Police also found old court records that indicated that two of his victims had initiated court proceedings because he had taken money from them. Both women had disappeared and the case had been dismissed.
On October 4th, 1916 Nagy received a letter that stated that Kiss was recuperating in a Serbian hospital. Nagy arrived too late — Kiss had fled and substituted a dead body of another soldier in his bed. Nagy alerted all the Hungarian police. Unfortunately, all the sightings police could check proved to be wrong.
On several later occasions, speculation arose that Béla Kiss had perhaps faked his death by exchanging identities with a dead soldier during the war. He was supposedly sighted numerous times in following years and there were various rumors about his fate, including that he had been imprisoned for burglary in Romania or he had died of yellow fever in Turkey.
In 1920 a soldier in the French Foreign Legion reported on another legionnaire named Hoffman (the name Kiss had used in some letters) who had boasted how good he was at using a garrote, and who fit Kiss' description. "Hoffman" deserted before police could reach him.
In 1932, homicide detective Henry Oswald was certain he had seen Kiss coming out of Times Square Subway in New York City. There were also rumors that Kiss was living in the city and working as a janitor but they could not be verified.
The fate of Béla Kiss remains unknown.
Possible Appearance in Popular Culture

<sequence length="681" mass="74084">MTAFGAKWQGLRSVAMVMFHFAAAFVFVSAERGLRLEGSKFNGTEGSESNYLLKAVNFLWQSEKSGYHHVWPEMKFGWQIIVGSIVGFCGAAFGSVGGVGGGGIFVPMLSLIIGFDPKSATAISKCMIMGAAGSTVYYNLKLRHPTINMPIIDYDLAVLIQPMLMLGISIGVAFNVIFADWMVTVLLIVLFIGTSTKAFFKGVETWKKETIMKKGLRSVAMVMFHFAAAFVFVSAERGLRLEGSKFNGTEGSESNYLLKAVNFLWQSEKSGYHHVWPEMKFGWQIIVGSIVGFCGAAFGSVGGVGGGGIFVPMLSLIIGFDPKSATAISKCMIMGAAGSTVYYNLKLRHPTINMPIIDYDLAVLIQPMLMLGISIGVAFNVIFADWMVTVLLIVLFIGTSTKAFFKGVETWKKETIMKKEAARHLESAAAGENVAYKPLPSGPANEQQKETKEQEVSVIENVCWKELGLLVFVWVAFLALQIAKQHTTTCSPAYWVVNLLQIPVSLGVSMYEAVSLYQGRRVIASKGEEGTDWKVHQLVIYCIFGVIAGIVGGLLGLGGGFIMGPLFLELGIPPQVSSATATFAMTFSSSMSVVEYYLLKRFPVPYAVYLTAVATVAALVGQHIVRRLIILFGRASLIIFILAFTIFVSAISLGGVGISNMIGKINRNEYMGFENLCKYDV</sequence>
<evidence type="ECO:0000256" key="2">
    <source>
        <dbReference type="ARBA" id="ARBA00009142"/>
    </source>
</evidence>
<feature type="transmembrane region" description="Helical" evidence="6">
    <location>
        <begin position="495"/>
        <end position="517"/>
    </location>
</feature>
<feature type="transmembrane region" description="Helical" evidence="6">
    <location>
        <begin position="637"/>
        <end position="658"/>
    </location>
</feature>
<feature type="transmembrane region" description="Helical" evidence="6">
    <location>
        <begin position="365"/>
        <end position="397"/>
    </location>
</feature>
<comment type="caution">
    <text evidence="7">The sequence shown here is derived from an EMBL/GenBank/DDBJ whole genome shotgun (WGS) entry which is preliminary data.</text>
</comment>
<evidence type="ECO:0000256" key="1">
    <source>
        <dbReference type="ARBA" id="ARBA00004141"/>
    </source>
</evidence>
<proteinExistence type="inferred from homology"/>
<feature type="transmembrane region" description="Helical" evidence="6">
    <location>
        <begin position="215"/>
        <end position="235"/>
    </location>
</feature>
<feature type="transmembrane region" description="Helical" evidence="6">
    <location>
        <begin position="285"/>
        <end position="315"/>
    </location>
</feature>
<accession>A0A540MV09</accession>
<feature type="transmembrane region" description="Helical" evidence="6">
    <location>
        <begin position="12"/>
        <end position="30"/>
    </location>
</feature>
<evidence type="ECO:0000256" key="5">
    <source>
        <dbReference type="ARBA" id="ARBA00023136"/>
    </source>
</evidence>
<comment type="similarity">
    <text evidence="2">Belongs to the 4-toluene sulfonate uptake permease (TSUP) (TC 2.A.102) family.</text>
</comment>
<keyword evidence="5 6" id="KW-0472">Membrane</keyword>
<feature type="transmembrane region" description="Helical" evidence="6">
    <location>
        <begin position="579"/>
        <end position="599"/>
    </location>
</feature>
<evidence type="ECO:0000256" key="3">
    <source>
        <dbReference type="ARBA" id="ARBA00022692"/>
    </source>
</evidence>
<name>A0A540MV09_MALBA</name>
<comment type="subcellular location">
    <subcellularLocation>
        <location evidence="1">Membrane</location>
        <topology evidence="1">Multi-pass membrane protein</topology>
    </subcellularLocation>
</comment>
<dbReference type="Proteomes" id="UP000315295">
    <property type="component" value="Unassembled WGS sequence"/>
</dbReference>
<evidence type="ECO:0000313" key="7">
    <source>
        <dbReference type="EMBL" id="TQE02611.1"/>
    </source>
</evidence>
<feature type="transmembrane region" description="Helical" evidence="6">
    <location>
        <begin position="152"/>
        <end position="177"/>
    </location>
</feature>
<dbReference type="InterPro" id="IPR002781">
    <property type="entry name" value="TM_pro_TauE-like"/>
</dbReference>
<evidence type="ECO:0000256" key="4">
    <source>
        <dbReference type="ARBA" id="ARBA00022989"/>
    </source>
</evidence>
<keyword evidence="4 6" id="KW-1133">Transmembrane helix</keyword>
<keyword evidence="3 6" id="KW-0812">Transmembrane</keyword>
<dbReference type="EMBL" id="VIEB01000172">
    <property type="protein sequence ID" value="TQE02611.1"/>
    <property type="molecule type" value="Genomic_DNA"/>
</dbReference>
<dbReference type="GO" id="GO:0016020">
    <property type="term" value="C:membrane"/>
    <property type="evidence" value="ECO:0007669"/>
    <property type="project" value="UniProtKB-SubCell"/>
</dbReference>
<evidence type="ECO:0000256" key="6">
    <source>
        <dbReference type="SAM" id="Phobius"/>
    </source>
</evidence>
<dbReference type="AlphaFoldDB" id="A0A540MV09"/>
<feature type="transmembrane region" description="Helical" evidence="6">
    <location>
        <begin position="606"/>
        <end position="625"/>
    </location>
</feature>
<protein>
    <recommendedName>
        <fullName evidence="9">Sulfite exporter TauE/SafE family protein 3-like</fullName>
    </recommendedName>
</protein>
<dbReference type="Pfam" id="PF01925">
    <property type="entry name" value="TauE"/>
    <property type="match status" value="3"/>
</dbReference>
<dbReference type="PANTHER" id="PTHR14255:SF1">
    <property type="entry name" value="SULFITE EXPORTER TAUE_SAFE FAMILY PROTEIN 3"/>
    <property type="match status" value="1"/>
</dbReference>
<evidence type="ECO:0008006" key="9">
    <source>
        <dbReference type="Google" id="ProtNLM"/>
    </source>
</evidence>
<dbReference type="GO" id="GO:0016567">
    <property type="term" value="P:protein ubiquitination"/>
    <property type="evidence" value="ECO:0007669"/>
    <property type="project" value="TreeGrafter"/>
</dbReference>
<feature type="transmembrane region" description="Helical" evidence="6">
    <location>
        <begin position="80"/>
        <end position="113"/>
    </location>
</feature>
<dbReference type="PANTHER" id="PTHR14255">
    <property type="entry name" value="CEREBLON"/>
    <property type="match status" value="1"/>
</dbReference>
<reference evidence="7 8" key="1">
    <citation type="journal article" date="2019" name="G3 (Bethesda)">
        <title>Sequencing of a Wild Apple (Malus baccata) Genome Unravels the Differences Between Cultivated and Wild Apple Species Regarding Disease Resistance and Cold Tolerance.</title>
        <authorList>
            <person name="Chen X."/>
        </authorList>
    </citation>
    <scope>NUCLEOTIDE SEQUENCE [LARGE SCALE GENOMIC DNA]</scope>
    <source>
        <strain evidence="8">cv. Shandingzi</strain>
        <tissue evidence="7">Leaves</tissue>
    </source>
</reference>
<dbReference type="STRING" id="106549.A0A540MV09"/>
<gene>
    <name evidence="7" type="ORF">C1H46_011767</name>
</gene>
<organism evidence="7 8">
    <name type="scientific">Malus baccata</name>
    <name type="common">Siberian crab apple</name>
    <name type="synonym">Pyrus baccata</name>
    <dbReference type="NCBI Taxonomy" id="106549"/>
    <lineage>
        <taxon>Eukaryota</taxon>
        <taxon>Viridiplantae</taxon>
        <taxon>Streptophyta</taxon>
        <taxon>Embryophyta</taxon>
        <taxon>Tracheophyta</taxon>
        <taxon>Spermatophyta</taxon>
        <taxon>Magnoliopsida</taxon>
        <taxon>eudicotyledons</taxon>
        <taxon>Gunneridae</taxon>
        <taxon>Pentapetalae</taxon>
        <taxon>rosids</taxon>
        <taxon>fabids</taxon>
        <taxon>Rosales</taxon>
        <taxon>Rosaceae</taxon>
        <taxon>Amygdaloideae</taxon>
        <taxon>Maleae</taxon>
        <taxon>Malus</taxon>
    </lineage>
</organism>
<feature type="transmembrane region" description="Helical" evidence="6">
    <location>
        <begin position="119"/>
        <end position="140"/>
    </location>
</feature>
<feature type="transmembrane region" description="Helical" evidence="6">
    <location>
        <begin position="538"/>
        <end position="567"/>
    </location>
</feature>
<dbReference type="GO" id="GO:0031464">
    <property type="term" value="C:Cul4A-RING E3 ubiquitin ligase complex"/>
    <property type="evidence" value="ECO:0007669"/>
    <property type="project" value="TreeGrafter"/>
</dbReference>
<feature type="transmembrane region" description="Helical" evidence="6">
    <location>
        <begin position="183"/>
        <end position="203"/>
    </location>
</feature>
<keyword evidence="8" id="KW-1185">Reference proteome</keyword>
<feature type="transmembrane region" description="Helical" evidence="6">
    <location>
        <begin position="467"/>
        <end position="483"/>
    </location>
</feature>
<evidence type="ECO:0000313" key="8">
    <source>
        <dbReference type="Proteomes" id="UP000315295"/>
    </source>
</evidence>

The story of Kiss has never been used under his character's name in any American film of any note. However the incident from 1932 involving detective Henry Oswald has appeared (with one or two significant changes) in a "B feature" starring Basil Rathbone. In the film The Mad Doctor from 1940. Rathbone plays a middle European doctor who marries and murders wealthy women, with the assistance of his friend (perhaps lover) Martin Kosleck. Having moved to New York City, Rathbone is continuing his operations here when he runs into a suspicious elderly man played by Ralph Morgan. Morgan finds (at the 42nd Street Public Library) the proof that would identify Rathbone with his earlier European killings. Rathbone and Kosleck follow Morgan into a subway station and (while Kosleck opens up a large newspaper to keep possible onlookers from viewing the scene) Rathbone confronts Morgan and throws him into the tracks as a train enters the station. At this point Rathbone and Kosleck both quietly exit by a staircase, when Kosleck is called by his name and sees a familiar face from Europe. They are chatting, while Rathbone leaves the area, and then Kosleck realizes that the man who stopped him was a police detective in Europe and has become one in New York City now. Kosleck panics and starts running, and the officer (noting the confusion from what happened in the station) shoots and kills him. Not exactly what detective Oswald had a chance to do to Kiss, but an interesting variant on the event.